Build cross-platform executables in Go

Build cross-platform executables in Go

Learn how to build Go executable file which can run on other operating system.

Jan 16, 2023Β·

5 min read

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If you have been working on the Go language, then you might probably know about the go build <filename> command which builds an executable file for the given filename's main function. This executable can then be run via the command line or just like any usual exe files.

But this build command generates an executable file which is only supported for the current machine's platform and architecture on which it runs. So if you run the command from a 64-bit Mac, it will generate a macOS-based executable, which can be only run on x86_64 MacOS machines.

Let's try this out

Create a go file helloworld.go with a very basic program -

package main
import "fmt"

func main() {
   fmt.Println("Hello World!!")
}

Go to the terminal and run

go build helloworld.go

This will generate the executable binary named helloworld in the same directory. To check the type of this file, run file helloworld , it will print below

➜ file helloword
helloword: Mach-O 64-bit executable x86_64

Since I build it from my Mac, it says it's a 64-bit Mac-O executable.

Where does the problem arise

We usually want to run these executables from our integration or production environments, where instances are Linux / ubuntu based, most of the time. If we have a go executable file, we don't need to have the Go installed on the system to run it, just like any executable.

If I copy this executable file from my local machine to the integration/production VMs and try to run the executable, it will throw an executable format error, as the executable file type was MacOS based but I tried to run it on Linux machines.

Solution

One approach to solve this is to copy the go program in the VM, install go and then run go build command from within that VM. But this is not usually recommended as it adds the additional overhead of installing Go and other supported packages inside the VMs whenever we spin up a new VM instance.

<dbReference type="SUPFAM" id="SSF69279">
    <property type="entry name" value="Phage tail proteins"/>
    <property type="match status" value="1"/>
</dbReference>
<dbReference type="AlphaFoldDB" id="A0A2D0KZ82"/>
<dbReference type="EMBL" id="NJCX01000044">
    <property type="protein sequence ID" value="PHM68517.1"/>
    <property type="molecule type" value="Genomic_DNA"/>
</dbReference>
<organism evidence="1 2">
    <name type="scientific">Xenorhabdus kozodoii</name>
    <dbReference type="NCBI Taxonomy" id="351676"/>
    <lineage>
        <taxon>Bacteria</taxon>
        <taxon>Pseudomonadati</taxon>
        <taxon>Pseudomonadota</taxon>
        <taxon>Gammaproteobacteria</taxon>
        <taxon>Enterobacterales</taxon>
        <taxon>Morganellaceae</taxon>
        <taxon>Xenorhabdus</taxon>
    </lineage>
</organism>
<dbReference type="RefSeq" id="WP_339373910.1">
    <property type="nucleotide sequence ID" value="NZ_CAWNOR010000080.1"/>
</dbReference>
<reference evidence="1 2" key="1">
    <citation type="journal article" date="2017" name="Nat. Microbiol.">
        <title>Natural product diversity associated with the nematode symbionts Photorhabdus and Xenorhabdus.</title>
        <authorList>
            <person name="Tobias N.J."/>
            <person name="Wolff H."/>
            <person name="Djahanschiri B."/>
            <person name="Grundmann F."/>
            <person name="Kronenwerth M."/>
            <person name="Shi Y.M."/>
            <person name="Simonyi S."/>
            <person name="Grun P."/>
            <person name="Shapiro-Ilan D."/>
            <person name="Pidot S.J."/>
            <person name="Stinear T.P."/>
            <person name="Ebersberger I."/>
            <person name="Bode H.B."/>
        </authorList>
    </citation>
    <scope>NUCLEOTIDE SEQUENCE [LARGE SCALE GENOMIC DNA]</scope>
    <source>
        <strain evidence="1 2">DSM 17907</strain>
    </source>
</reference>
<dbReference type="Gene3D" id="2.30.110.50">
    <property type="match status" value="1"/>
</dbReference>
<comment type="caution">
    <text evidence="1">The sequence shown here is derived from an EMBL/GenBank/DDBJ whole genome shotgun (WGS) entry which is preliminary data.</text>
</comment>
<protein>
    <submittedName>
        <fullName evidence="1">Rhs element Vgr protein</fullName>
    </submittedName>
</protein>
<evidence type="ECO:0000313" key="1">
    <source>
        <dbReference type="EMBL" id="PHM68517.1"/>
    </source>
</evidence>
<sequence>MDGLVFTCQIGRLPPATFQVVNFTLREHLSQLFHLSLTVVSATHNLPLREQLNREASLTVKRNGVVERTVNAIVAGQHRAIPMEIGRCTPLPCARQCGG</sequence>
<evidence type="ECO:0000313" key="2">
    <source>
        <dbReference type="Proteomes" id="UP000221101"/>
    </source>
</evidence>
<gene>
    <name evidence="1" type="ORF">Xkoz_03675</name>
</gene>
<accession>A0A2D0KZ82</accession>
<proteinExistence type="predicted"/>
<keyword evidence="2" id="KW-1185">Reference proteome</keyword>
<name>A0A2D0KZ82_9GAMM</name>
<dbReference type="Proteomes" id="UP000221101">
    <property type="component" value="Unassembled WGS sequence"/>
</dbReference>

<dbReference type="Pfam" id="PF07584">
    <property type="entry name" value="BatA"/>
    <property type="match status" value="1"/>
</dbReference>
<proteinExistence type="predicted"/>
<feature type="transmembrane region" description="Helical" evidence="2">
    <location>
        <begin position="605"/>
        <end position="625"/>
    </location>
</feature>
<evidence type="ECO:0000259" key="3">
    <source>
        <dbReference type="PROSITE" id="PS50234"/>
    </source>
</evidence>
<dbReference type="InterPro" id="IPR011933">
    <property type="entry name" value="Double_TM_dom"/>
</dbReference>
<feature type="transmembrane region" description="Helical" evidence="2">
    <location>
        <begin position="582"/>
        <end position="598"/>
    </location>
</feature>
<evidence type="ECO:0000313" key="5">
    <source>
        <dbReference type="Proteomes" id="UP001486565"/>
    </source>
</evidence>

Another approach is to find out a way if we can build a Linux executable from our Mac itself so that we just copy that executable to our VM and run it.

Fortunately, we can. Go support cross-compilation! 🀟

Just run the below command and we have a go executable for the Linux platform

env GOOS=linux GOARCH=amd64 go build helloworld.go
  • GOOS - Operating system for which we want to build this file

  • GOARCH - The architecture of the OS for which we want to build this file

Once this command is succeeded, check the file type again using file command. It will show something like below

➜ file helloword
helloword: ELF 64-bit LSB executable, x86-64, version 1 (SYSV), statically linked
  • ELF**(Executable and Linkable Format),** is a common standard file format for executable files.

  • LSB executable stands for Linux Standard Base executable.

With this, we just built a Linux executable file from our MacOS.

We can then copy this executable to your remote VM if required using the below scp command

➜ scp helloworld <IPAdressOfYourVM>:

Now, we can just ssh into the VM and run the executable

./helloworld

Issues with packages which does not support cross-compilation

There are some packages which do not support cross-compilation, and if you are trying to build your script(which uses those packages) for a different platform, the build will fail and it will throw an error. One such package is confluent-kafka-go(still an open issue πŸ™ˆ) which does not support cross-compilation.

So in such cases, we can use docker to build it inside the Linux container itself instead of cross-compiling from MacOS.

  1. Create a new Dockerfile with the below content in the same directory which has the go script and go.mod file
FROM golang:1.15

# create a build dir
RUN mkdir /build
WORKDIR /build

ENV CGO_ENABLED=0

# copy module dependencies
COPY go.mod .
COPY go.sum .

# copy the project itself
COPY . .

If you also want to install some packages in this image (example: git), then add that to the above Dockerfile at line 2. Example:

FROM golang:1.15

# Install git...
RUN apt-get install git

# create a build dir
RUN mkdir /build
..
..
..
  1. Generate a docker image from the above Dockerfile using the below command
docker build -t go-cli-script .
  1. Run the above-created image inside a container and open a bash shell in this container with which we can interact, using the below command
docker run -it go-cli-script /bin/bash

This command will open up the bash CLI from within the Linux container. Execute the below command in this CLI to generate the Linux executable.

go build helloworld.go

After performing the above step, a new linux executable would be added in the same directory inside the container.

Now, we want to copy this executable file from the container to the host machine,

To do this, run the below docker command in your local machine terminal-

docker cp <container id>:/build/helloworld <local machine directory where you want to copy>

The container id in the above command should be of the container we created using docker run command above. You can also get the container id by running docker ps -a command.

Check the copied file’s type in the local machine using file helloworld command, it will show LSB(Linux Standard Base) executable as expected.


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